I've spent the last couple of weeks in the south of Malawi, travelling from Zomba to Mulange to Blantyre and then the remote Reserve of Majete. Although the population is denser here than in the north, most people still live villages, growing food for themselves and a little more to trade in the markets.

At first glance the markets are ramshackle, chaotic affairs. But there is a logic: fruit, vegetables and dried fish are in the shade of the trees. Heaps of second hand clothes are on tarpaulins in the sunshine, divided roughly into men's and women's. Tiny stalls sell pots and pans. There are tailors and cobblers and barbers.

Close by are the trading centres: small shops in brick-built or concrete structures with locking doors. They have names like Jesus Saves Groceries and God is Love Hardware. Though I was a bit flummoxed by Blessed Fanny Investments!

And so to Majete. This is the one reserve, at the moment, that is officially home to a pride of lions. (They occasionally wander across from Mozambique, but are unwelcome in the villages!) But this park is huge and so far there are just eight lions - they were reintroduced five years ago. So finding them was bound to be a challenge.

We saw eagles and vultures, swallows and bulbuls, kingfishers and orioles. A praying mantis hitched a ride on the truck. We saw impalas and water bucks and kudus and elephants. Hippos and crocodiles were at home in the river. We saw fresh lions tracks, and heard them roar. But the bush is dense with in the rainy season. I've no doubt they could see us, but they weren't coming out to play.

But then ... not a lion, but an enormous male buffalo, wallowing in a water hole. We edged closer (in a truck, of course); and closer, till we were about fifteen metres away. For a while he watched us, and then looked away, as if we weren't worth bothering about. Then he looked again. He shuffled his back leg, muscles rippling along the length of his back. Slowly he stood, and gave us a side view, so there was no mistaking the size of him. And then he turned, inch by inch, to face us. He lowered his head, to give us a view of his magnificent shoulders and the length of his horns. It was time for us to leave!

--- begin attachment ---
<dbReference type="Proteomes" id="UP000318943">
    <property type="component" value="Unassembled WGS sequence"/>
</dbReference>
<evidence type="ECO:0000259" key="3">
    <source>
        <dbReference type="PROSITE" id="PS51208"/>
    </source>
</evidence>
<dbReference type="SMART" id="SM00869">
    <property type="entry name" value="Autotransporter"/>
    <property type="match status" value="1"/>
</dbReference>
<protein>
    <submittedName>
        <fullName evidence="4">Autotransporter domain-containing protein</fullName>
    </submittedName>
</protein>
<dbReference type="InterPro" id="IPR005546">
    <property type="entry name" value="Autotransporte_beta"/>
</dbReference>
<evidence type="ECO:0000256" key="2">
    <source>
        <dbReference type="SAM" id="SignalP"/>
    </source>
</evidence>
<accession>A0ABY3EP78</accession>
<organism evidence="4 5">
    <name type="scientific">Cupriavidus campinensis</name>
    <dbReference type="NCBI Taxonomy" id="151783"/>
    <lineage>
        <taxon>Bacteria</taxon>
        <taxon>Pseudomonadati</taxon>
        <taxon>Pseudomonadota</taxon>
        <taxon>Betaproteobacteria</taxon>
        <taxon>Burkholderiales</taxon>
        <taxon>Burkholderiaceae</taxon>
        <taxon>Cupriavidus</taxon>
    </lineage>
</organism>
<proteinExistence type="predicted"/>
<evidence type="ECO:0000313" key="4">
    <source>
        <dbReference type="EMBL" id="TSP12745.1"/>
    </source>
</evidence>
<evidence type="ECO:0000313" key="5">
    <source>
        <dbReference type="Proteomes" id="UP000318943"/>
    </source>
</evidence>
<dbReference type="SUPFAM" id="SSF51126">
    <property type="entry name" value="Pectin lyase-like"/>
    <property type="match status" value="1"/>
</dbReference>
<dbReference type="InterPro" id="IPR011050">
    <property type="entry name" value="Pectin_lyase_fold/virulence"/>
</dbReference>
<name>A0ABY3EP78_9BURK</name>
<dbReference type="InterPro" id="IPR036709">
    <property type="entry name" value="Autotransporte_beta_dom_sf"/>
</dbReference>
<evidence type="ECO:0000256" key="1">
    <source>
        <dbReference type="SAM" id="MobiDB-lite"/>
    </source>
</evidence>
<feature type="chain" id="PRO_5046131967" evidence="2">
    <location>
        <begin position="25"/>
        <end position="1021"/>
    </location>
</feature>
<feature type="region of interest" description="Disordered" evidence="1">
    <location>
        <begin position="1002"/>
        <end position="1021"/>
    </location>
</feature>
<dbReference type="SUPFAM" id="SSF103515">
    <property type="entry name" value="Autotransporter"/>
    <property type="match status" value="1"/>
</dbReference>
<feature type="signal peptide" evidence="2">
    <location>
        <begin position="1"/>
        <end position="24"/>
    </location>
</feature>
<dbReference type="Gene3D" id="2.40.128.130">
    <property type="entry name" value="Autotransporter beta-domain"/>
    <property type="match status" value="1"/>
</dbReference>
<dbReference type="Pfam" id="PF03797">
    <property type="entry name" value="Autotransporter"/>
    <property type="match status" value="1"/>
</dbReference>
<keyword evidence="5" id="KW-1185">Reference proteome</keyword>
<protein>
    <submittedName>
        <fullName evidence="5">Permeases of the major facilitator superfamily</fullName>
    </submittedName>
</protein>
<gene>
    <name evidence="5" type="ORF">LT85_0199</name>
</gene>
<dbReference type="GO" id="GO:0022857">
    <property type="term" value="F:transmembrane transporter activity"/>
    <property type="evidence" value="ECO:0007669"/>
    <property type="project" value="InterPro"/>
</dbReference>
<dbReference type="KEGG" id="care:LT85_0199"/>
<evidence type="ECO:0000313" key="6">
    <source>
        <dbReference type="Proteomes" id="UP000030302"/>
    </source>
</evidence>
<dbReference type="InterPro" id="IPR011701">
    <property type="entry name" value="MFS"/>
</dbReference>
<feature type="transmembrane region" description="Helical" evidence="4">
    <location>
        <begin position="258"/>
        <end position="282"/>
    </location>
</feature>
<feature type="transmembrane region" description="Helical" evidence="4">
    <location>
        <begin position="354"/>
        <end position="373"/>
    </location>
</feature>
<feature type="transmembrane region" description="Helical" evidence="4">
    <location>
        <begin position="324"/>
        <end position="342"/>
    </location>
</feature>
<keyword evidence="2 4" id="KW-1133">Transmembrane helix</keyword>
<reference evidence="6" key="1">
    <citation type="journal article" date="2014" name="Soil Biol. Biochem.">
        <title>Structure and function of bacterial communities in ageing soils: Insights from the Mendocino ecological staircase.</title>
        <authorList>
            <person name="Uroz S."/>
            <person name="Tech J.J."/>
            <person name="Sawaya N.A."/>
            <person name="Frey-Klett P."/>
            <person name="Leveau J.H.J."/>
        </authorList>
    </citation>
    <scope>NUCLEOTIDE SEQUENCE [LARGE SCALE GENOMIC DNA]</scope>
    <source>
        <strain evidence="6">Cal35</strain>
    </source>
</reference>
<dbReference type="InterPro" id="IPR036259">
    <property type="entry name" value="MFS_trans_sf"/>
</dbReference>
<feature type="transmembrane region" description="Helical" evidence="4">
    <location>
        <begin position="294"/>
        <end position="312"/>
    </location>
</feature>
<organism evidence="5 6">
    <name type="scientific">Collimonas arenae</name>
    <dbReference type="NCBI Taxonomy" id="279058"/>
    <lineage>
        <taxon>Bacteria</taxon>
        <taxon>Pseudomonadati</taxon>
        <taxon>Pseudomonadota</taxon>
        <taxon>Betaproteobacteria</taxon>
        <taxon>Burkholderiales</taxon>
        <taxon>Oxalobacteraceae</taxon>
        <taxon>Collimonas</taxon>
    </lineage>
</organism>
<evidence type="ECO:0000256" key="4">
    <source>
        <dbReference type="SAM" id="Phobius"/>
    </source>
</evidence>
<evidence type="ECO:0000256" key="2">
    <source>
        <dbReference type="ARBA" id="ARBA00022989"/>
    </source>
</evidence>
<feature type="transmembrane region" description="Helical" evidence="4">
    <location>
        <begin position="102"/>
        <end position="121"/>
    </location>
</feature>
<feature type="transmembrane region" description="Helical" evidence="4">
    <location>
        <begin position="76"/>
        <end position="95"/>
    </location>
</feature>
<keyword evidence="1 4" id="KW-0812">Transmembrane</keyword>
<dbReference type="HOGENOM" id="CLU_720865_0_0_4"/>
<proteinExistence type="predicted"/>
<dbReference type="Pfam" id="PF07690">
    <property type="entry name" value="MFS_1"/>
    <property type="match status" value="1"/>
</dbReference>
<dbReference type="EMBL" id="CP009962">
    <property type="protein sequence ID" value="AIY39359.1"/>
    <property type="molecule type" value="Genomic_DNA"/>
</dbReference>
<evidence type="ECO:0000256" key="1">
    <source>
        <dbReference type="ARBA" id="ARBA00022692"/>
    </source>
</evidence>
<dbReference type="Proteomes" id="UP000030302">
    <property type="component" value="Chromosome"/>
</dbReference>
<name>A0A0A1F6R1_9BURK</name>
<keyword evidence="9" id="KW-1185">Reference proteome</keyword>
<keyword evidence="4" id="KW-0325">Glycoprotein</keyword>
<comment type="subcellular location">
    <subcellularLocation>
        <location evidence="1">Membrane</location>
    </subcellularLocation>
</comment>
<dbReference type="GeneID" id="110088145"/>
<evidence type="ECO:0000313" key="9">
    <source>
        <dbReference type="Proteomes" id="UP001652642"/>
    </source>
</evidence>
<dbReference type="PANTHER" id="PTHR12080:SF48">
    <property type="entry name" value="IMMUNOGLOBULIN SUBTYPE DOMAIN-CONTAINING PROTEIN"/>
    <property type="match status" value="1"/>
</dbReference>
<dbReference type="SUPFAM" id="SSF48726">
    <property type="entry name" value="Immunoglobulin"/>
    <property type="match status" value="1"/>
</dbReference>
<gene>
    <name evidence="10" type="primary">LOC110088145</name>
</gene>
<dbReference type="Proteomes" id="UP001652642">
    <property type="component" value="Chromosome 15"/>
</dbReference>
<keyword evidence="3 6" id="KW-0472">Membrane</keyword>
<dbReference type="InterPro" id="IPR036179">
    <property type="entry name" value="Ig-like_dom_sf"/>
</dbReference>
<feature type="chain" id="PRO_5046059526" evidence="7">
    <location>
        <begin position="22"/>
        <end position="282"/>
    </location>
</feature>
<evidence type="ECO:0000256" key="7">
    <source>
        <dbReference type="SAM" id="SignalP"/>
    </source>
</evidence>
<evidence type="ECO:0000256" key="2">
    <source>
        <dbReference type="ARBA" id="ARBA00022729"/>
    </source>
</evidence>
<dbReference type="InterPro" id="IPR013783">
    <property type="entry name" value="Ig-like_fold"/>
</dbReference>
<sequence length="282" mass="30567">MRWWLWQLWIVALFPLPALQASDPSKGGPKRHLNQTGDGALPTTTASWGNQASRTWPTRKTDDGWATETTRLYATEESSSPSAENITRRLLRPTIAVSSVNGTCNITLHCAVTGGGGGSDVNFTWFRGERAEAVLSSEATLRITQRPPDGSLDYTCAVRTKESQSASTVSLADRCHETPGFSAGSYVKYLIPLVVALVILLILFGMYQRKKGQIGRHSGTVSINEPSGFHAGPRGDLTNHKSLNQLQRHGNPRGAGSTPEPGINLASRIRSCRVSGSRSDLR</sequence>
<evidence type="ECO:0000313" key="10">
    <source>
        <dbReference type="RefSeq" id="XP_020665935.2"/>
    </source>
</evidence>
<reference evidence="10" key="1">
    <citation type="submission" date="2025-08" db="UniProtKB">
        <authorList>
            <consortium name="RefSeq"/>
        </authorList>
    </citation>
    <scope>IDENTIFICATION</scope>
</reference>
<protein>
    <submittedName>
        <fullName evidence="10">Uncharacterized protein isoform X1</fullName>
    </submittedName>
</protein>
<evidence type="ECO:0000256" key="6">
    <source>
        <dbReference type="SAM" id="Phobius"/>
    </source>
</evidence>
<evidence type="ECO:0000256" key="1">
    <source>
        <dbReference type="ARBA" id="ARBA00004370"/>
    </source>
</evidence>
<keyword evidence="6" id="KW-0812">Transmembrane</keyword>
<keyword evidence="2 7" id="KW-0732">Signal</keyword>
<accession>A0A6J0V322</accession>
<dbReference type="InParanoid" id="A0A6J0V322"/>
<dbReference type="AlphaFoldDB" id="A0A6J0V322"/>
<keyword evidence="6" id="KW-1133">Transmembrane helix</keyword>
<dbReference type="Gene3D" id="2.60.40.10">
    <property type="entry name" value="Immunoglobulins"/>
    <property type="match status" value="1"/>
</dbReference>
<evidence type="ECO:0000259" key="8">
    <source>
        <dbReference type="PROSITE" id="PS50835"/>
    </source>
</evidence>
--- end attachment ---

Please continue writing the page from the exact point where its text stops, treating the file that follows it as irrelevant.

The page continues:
This, it seams, is his Park. I have one more chance to see a lion before returning to Lilongwe. But who needs lions when I've been face to face with a buffalo!

(I'll be home in a couple of days and I promise photos!)


Monday, 6 February 2017

South, among the hippos and crocodiles!

After a couple of days lounging about in Monkey Bay, I carried on southwards to Liwonde National Park - staying in a Lodge in the middle of the park, an hour upriver in a small boat. Though it was big enough to weave in and out of families of hippos and steer clear of the crocodiles.

The park is also home to zebras and impalas and bushbuck - soon to be lion-breakfast, as there are plans to reintroduce the big cats. (Apparently warthog is a favourite food of lions, partly, maybe, as they are relatively easy to catch! Which might leave the impalas for the crocodiles.) It is also home to thousands of migrant birds - tiny yellow weaver birds, swallows, and multi-coloured kingfishers. And magnificent fish eagles. It is the best-building season, so I watched as male weavers construct three hanging nests and then strut their stuff in the hope that a passing female will take a fancy to one of them.

I picked so much useless (in the UK) but unforgettable information! For instance, adolescent male elephants display their manhoods by extending their penises till they are dragging along the ground. And I've seen armies of ants on the ground ...

More worryingly, the local health centre (with no running water) is seeing up to 50 cases of malaria a day at the moment, most of them children under 5.

I tore myself away from Liwonde to spend four days on the Zomba Plateau, where it's lush and green, with unpredictable mountain weather. So I've had serious wind and rain. And no electricity.

Sorry, but I can't give you a photo this time. I've got an iPad-charging problem, and am having to eek out my battery. I promise pictures when I get home.